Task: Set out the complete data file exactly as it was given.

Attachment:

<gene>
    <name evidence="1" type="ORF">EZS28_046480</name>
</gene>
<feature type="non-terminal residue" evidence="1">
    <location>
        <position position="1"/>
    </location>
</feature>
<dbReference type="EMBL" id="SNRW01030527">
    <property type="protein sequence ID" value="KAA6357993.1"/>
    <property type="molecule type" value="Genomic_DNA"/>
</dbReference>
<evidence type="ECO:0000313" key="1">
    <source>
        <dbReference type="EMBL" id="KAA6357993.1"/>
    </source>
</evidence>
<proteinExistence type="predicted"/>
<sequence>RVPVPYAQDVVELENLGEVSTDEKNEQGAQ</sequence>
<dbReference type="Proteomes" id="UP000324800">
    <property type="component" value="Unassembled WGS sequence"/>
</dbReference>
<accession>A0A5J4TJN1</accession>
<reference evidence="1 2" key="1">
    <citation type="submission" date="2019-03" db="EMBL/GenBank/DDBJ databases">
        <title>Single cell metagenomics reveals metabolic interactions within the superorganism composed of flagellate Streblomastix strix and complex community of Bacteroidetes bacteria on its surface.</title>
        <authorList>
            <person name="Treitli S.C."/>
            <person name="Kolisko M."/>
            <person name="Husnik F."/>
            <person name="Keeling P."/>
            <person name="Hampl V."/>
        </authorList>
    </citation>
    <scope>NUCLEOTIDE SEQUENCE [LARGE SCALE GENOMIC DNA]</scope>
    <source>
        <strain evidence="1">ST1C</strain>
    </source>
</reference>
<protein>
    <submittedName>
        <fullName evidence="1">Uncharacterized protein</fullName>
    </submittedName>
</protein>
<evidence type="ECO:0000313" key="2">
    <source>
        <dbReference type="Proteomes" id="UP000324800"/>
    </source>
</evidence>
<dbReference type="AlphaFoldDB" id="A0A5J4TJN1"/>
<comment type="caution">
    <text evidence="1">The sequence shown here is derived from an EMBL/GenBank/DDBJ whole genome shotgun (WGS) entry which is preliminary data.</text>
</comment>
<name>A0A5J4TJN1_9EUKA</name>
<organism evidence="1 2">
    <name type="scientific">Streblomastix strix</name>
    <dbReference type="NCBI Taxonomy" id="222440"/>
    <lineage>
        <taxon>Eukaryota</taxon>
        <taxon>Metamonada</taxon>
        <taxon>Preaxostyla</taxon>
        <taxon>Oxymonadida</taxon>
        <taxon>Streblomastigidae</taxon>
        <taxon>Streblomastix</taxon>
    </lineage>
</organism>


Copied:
<gene>
    <name evidence="1" type="ORF">EZS28_046480</name>
</gene>
<feature type="non-terminal residue" evidence="1">
    <location>
        <position position="1"/>
    </location>
</feature>
<dbReference type="EMBL" id="SNRW01030527">
    <property type="protein sequence ID" value="KAA6357993.1"/>
    <property type="molecule type" value="Genomic_DNA"/>
</dbReference>
<evidence type="ECO:0000313" key="1">
    <source>
        <dbReference type="EMBL" id="KAA6357993.1"/>
    </source>
</evidence>
<proteinExistence type="predicted"/>
<sequence>RVPVPYAQDVVELENLGEVSTDEKNEQGAQ</sequence>
<dbReference type="Proteomes" id="UP000324800">
    <property type="component" value="Unassembled WGS sequence"/>
</dbReference>
<accession>A0A5J4TJN1</accession>
<reference evidence="1 2" key="1">
    <citation type="submission" date="2019-03" db="EMBL/GenBank/DDBJ databases">
        <title>Single cell metagenomics reveals metabolic interactions within the superorganism composed of flagellate Streblomastix strix and complex community of Bacteroidetes bacteria on its surface.</title>
        <authorList>
            <person name="Treitli S.C."/>
            <person name="Kolisko M."/>
            <person name="Husnik F."/>
            <person name="Keeling P."/>
            <person name="Hampl V."/>
        </authorList>
    </citation>
    <scope>NUCLEOTIDE SEQUENCE [LARGE SCALE GENOMIC DNA]</scope>
    <source>
        <strain evidence="1">ST1C</strain>
    </source>
</reference>
<protein>
    <submittedName>
        <fullName evidence="1">Uncharacterized protein</fullName>
    </submittedName>
</protein>
<evidence type="ECO:0000313" key="2">
    <source>
        <dbReference type="Proteomes" id="UP000324800"/>
    </source>
</evidence>
<dbReference type="AlphaFoldDB" id="A0A5J4TJN1"/>
<comment type="caution">
    <text evidence="1">The sequence shown here is derived from an EMBL/GenBank/DDBJ whole genome shotgun (WGS) entry which is preliminary data.</text>
</comment>
<name>A0A5J4TJN1_9EUKA</name>
<organism evidence="1 2">
    <name type="scientific">Streblomastix strix</name>
    <dbReference type="NCBI Taxonomy" id="222440"/>
    <lineage>
        <taxon>Eukaryota</taxon>
        <taxon>Metamonada</taxon>
        <taxon>Preaxostyla</taxon>
        <taxon>Oxymonadida</taxon>
        <taxon>Streblomastigidae</taxon>
        <taxon>Streblomastix</taxon>
    </lineage>
</organism>